Soy, however, has become very controversial — it’s promoted as a superfood one minute and black-listed as a cancer-causing poison the next. Over the past decade, research has begun to clarify that isoflavones do not increase breast cancer risk in women. Although more investigation is needed, a cross-analysis of studies pooling 20,000 breast cancer patients indicated that isoflavones don’t increase the odds of breast tumor recurrence, and in some cases, can even reduce mortality.
It is safer to absorb isoflavones from foods, like soy, rather than from supplements. But not all soy is good. The Japanese almost exclusively consume soy that is organic and fermented (as in miso, tempeh and natto). I think that is the only type of soy worth eating.
If soy is not your thing, lignans can also help boost estrogen. They’re found in flaxseeds, sesame seeds, chickpeas, apricots, apples, yams and olive oil.
Step 3: Protect the brain with antioxidants
Of all our organs, the brain suffers the most from “oxidative stress,” which refers to the production of harmful free radicals in the body and our ability to counteract them. The more free radicals your brain harbors, the more damage done.
Antioxidants are vitamin-warriors that fight free radicals. Amongst the most powerful are vitamins C, E, beta-carotene and selenium and plant-made nutrients like lycopene and anthocyanins. Our research shows that an antioxidant-rich diet is associated with steady brain energy levels and fewer Alzheimer’s plaques, especially in women.
One of the best ways to reduce oxidative stress lies in what we eat. Fruits such as berries, oranges, grapefruits and apples are excellent sources of antioxidants. Leafy green and cruciferous veg (broccoli, cabbage, spinach, kale) are great too, as are onions, carrots, tomatoes, squash and artichokes. Extra-virgin olive oil is loaded with anti-inflammatory vitamin E. Brazil nuts are the best source of selenium, but it’s also in rice, oats, mushrooms and lentils.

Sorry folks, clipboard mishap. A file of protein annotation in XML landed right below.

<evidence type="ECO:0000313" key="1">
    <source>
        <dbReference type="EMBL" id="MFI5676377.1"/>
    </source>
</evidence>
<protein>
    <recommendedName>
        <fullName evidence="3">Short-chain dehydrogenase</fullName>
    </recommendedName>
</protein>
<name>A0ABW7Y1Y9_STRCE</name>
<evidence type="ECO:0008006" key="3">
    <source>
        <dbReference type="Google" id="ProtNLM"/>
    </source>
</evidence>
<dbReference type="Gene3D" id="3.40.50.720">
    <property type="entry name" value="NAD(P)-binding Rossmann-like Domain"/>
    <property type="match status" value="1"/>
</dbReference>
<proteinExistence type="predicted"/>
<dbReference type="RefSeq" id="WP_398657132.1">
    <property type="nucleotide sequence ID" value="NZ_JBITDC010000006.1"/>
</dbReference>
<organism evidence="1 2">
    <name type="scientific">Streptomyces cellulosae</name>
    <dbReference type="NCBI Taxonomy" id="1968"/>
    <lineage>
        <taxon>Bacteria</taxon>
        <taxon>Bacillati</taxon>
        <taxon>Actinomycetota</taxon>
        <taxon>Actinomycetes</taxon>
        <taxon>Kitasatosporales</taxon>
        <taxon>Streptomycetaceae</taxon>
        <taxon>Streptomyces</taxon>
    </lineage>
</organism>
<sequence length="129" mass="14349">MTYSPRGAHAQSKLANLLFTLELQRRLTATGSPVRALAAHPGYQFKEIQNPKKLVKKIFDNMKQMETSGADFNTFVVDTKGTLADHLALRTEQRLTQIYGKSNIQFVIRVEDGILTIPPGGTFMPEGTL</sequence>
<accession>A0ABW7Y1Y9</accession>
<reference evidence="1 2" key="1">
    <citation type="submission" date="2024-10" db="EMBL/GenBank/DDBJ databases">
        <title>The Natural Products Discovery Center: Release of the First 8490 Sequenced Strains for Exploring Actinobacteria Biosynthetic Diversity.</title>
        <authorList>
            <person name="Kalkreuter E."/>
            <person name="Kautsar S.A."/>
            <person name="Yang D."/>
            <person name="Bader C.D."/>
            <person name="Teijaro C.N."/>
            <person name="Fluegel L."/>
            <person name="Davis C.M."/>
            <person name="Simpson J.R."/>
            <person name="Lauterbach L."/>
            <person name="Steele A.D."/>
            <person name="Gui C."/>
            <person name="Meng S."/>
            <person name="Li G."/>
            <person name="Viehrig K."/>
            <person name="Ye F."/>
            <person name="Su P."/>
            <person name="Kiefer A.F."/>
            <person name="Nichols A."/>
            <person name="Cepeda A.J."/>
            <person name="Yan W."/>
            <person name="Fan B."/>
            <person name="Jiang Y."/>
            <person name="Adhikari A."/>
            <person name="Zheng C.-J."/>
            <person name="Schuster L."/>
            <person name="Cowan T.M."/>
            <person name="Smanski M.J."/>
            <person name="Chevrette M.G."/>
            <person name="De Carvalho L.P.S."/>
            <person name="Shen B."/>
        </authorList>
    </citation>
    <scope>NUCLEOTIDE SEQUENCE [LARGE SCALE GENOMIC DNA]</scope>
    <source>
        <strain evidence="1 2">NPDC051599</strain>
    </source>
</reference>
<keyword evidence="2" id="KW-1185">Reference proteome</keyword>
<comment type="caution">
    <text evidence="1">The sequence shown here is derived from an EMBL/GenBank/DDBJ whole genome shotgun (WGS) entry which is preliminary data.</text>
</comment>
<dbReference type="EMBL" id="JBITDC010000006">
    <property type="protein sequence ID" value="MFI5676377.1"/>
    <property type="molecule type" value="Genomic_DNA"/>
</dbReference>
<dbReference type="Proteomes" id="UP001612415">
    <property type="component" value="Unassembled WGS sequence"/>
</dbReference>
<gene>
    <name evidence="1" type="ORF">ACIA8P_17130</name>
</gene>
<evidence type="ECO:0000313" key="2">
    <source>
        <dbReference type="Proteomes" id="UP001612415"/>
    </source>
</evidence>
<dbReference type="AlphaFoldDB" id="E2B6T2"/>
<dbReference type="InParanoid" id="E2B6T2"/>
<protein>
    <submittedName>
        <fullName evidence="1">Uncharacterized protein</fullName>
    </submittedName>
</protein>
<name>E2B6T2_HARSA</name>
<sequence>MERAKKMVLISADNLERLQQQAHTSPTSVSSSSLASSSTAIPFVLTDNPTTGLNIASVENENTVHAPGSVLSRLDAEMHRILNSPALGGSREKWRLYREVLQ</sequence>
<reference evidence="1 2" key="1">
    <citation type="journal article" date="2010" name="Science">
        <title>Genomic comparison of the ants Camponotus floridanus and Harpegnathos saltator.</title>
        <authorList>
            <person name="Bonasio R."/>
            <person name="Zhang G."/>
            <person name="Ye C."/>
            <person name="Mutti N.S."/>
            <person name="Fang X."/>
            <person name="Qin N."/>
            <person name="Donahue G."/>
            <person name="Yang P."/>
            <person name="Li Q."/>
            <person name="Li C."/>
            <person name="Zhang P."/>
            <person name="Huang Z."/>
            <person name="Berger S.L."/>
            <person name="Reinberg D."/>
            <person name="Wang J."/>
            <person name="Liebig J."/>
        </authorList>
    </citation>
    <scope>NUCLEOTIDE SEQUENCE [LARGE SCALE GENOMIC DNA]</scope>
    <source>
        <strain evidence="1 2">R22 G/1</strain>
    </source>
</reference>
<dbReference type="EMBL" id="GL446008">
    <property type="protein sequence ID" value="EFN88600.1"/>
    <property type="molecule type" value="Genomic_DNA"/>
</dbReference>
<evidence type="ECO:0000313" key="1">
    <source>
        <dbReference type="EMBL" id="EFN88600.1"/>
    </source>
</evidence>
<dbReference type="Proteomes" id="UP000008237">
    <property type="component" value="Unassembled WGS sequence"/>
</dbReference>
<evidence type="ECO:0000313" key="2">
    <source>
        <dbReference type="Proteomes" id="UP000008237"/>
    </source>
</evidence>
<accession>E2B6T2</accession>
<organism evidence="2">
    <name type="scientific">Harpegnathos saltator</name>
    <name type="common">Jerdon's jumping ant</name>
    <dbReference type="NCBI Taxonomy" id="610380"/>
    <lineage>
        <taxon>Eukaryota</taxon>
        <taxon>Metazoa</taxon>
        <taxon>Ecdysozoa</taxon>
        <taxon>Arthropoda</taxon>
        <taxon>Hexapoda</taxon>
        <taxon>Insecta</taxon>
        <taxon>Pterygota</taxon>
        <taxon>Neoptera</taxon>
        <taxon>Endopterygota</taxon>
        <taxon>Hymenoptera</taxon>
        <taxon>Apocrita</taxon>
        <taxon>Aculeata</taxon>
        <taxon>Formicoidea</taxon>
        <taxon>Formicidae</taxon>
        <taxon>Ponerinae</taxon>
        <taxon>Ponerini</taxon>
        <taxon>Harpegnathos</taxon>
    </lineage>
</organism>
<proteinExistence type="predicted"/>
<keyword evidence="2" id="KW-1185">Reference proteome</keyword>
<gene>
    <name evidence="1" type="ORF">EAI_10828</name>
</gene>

Step 4: Choose the right fats
Whenever someone asks what is the single most important thing to do is to sustain their brain, I always give the same answer: Do not eat processed foods, especially those that contain trans fats.
A recent study following over 104,000 people for 18 years found that consuming processed foods led to a 12 percent increase in all kinds of cancer and up to an 11 percent increase in breast cancer in postmenopausal women27. According to the World Cancer Research Fund, roughly one-third of the most common cancers could be avoided by eliminating or drastically reducing the consumption of processed foods and trans fats.
Among the other types of fat, polyunsaturated fatty acids (PUFAs) are particularly good for the brain, and the most common are omega-3 and omega-6. While we need both, omega-3s are the best source of fat for an aging brain. Their anti-inflammatory properties also help women preserve heart, breast and bone health. Fatty fish (salmon, mackerel, lake trout, herring, albacore tuna, anchovies, sardines) and their eggs (like caviar and salmon roe) are the best natural sources of DHA, a type of omega-3s the brain craves most.
Women also can benefit from monounsaturated fat from nuts such as almonds, cashews, hazelnuts, pistachio and Brazil nuts; fatty fruit (avocado and olives); and some oils and nut butters from sesame and sunflower seeds.
Step 5: Feed your microbes
Our gut is home to trillions of bacteria and other microorganisms that make up our microbiome, an environment which holds a strong influence over brain functionality. Gut bacteria help us digest food, power our metabolism, and even produce some essential vitamins. Additionally, gut flora can act on behalf of our immune system, defending us against harmful microbes. New research reveals our microbiome may be involved in several aspects of brain health and behavior, especially in reactions to stress and anxiety.
Here’s what to feed your gut to keep it healthy:
• Fiber-rich foods. Besides promoting insulin sensitivity and hormonal balance, fiber supports digestive health and regularity.